There was only one profitable Olympics, ever…

HOSTS Adam & Thomas|27 July, 2021

Meet your hosts

  • Adam

    Adam is the funniest and most successful comedian in his family. He broke onto the comedy scene as a RAW comedy national finalist before selling out solo shows at two Adelaide Fringe festivals. He’s performed stand-up to crowds all over Australia as well as enjoying stints on radio with SAFM and most recently as a host of the Ice Bath on Triple M. Father of two and owner of pets, he may finally be an adult… almost.
  • Thomas

    Thomas, the economist, is the brains of the outfit. He studied economics and game-theory at the University of Queensland and cut his teeth as an economist at the Reserve Bank of Australia. He now runs his own economics consultancy, with a particular focus on the property market. He lives with his wife and two kids in the hills outside Byron Bay.

Brisbane won its bid to host the Olympics in 2032… why do we bother? Is the ANZ share buy back a taste of things to come? Has rorting hamstrung the potential for a Jobkeeper 2.0, and what is the Right to Repair movment on about? All this and more on this week’s CvE.

Keep up to date with the charts of the moment on the Comedian V Economist instagram

If you’ve got a question for Thomas… or Adam… then go ahead and send them to

Any views expressed by the podcast host or any guest are their own and do not represent the views of Equity Mates Media or any other employer or associated organisation.

Always remember, all information contained in this podcast is for education and entertainment purposes only. It is not intended as a substitute for professional financial, legal or tax advice. The hosts of Equity Mates are not financial professionals and are not aware of your personal financial circumstances. Before making any financial decisions you should read the Produce Disclosure Statement (PDS) and, if necessary, consult a licensed financial professional.

For more information head to our Disclaimer Page, where you can find resources to search for a registered financial professional near you.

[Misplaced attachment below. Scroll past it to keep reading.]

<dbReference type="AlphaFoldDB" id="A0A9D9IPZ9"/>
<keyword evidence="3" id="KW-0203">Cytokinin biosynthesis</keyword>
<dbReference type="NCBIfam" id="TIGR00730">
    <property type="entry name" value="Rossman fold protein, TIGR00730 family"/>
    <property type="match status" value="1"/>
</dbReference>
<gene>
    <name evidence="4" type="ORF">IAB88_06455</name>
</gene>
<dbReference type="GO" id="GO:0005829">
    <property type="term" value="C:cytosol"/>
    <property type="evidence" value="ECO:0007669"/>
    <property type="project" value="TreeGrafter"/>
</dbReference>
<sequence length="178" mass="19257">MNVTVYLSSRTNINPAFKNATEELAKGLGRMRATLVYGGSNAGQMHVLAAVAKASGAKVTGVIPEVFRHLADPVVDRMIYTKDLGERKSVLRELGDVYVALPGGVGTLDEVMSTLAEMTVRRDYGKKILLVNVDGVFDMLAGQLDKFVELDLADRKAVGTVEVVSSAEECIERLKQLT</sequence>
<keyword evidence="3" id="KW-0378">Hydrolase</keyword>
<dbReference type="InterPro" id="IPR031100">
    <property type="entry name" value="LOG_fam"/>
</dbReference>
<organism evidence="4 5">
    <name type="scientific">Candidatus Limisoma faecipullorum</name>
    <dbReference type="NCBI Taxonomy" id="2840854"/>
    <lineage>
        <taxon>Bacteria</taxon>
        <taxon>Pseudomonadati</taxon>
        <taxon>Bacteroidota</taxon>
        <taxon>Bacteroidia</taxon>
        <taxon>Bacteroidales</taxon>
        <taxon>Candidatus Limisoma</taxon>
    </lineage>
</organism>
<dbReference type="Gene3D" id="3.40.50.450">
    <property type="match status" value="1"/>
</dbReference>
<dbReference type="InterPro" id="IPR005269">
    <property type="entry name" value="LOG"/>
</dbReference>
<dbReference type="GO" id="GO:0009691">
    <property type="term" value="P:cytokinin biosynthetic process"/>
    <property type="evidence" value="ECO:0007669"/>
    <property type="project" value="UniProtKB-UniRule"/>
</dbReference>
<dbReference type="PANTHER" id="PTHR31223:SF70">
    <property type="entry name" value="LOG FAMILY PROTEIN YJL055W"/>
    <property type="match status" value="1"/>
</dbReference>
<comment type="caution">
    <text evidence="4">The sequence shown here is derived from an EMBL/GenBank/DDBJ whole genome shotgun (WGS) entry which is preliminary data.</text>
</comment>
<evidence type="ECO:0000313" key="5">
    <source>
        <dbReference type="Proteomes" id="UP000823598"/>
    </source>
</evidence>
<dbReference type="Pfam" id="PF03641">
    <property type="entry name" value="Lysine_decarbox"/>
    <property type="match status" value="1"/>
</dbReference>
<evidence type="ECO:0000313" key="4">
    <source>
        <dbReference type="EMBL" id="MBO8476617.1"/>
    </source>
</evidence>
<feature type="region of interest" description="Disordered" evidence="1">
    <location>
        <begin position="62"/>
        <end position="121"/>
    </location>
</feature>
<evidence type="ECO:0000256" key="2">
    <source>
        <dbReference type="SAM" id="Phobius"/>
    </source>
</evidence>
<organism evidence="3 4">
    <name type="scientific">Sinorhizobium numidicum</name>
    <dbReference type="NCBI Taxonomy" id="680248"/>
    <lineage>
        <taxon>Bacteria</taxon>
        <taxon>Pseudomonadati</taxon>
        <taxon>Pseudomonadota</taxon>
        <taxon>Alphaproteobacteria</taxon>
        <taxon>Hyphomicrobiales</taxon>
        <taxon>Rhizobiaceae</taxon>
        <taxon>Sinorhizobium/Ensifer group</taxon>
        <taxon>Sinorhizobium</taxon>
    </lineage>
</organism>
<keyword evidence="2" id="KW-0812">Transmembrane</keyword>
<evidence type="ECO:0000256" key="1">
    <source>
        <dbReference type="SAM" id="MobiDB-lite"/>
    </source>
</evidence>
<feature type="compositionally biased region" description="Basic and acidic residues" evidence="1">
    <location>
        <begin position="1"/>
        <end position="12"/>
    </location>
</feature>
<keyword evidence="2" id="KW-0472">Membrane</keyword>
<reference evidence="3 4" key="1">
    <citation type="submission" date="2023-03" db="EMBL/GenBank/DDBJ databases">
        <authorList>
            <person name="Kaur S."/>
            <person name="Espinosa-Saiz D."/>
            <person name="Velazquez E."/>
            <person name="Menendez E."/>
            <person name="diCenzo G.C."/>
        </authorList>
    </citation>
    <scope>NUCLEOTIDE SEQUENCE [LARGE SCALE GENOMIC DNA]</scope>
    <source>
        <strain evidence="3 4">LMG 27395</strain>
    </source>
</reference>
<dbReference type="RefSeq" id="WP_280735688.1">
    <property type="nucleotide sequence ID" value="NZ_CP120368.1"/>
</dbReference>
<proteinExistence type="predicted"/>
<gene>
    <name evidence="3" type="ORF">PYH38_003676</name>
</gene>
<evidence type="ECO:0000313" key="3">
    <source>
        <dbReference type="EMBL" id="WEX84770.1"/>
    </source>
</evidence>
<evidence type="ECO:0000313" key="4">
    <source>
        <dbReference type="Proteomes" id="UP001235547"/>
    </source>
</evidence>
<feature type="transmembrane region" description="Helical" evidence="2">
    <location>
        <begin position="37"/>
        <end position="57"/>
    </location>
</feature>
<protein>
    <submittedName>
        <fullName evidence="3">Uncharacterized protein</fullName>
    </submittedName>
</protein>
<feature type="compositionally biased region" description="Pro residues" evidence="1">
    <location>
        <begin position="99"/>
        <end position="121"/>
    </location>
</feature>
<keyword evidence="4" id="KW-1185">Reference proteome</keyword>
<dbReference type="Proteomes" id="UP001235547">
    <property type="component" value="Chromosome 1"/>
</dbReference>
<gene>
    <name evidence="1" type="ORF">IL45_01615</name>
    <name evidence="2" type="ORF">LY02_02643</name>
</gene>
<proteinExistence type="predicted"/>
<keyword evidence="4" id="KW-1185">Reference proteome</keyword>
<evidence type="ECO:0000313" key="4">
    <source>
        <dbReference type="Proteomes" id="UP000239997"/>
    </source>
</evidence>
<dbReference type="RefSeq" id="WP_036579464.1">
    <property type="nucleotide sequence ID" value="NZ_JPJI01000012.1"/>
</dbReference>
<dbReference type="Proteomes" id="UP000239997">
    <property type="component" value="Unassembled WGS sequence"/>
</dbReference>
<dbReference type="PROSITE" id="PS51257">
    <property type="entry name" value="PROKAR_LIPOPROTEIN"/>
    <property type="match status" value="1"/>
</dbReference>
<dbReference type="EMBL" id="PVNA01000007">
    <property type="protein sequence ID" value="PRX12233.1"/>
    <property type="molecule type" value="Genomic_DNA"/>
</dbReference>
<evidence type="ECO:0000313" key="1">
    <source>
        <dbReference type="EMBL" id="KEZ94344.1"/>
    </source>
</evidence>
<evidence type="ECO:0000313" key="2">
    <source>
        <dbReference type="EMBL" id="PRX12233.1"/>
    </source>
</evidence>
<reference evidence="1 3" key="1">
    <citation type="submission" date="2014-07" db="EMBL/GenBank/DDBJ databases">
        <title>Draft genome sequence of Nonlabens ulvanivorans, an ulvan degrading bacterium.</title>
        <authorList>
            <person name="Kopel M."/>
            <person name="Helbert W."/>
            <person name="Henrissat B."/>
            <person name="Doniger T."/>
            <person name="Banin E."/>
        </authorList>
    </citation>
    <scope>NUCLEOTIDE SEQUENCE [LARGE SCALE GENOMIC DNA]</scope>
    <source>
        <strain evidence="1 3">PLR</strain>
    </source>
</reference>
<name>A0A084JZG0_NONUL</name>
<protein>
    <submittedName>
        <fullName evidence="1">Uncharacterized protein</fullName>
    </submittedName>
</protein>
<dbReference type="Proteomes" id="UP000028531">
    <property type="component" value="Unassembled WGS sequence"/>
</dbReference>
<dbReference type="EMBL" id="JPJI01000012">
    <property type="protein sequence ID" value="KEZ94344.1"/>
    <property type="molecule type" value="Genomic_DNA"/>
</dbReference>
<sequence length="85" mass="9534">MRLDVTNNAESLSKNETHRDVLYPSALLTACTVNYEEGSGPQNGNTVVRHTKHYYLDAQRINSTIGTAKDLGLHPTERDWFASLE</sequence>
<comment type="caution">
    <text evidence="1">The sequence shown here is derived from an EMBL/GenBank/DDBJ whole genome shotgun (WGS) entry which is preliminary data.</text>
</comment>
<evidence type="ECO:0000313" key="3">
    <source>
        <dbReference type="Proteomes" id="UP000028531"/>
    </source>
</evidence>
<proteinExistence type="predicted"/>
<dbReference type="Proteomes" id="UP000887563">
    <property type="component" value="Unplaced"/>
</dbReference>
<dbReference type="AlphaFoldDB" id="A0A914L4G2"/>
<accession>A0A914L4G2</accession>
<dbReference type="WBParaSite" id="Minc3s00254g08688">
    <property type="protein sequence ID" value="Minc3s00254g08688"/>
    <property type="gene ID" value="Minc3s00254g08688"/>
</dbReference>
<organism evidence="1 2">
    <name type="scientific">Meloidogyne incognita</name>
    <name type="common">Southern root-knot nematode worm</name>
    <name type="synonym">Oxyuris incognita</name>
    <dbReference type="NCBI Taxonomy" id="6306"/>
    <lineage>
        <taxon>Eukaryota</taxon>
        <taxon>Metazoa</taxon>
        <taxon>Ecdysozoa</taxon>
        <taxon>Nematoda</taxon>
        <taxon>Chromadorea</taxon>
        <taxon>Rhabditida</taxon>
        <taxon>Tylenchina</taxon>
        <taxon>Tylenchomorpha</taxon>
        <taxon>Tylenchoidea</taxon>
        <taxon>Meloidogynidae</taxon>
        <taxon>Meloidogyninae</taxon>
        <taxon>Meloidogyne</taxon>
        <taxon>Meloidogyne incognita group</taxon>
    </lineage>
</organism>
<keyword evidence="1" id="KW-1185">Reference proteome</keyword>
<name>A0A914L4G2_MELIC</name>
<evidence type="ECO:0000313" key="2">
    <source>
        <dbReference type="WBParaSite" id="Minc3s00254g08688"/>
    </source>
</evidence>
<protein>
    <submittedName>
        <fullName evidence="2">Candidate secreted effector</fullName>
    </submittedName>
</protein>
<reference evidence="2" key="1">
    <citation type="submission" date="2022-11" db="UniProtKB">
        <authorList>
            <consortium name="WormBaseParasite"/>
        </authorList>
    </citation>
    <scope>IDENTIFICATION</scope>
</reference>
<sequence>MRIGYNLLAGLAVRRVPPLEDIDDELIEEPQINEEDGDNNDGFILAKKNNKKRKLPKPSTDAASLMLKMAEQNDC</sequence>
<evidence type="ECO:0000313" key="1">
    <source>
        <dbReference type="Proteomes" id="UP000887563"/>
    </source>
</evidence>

Have you just started your investing journey? Head over to Get Started Investing – Equity Mates 12-part series with all the fundamentals you need to feel confident to start your investing journey.

Want more Equity Mates? Subscribe to Equity Mates Investing Podcast, social media channels, Thought Starters mailing list and more here.

Comedian V Economist is part of the Acast Creator Network

See for privacy and opt-out information.

Adam: [00:01:25] Hello and welcome to comedian versus economist, we demystify the world of money and help you get a handle on the bigger picture. My name's Adam and we're joined, as always by my little older brother and real life economist, Thomas. [00:01:36][11.4]

Thomas: [00:01:38] How are you doing? First week in lockdown. How's that going? [00:01:40][1.8]

Adam: [00:01:40] First lot tell you what, between work from home and home schooling, the only break I get all day is the three hours I spend on the toilet. It's tough, I got to be honest with you. But, you know, I'm doing it because I think it's the right thing to do. I want to set a good example for my kids. You know, I don't want them to remember that their dad did everything that was asked of me. I got vaccinated. I stayed home, took care of things. I figure that that's the better option rather than going out and punching a horse in the face. So, you know, I guess history will judge me. Maybe the horse had it coming out of nowhere. It was talking some smack that wasn't reported in the mainstream press. But either way, I'm at peace with my decision to stay home and not punch the horse. [00:02:23][42.5]

Thomas: [00:02:24] Horses are a bit loopy anyway. [00:02:27][3.0]

Adam: [00:02:27] Yeah, it's hopefully by the time you're listening to this podcast, we will be out of lockdown in Adelaide. Signs are looking good, touchwood, fingers crossed and shout outs to everyone out there who's doing it tough in lockdown around the country. It is no fun at all, but just keep keep doing what we can, I guess, Thomas. We've heard the term. I've heard the term. At least this week. They're talking a double dip recession. Before we crack on with the show, can you tell me what a double dip recession is all about? [00:02:55][27.9]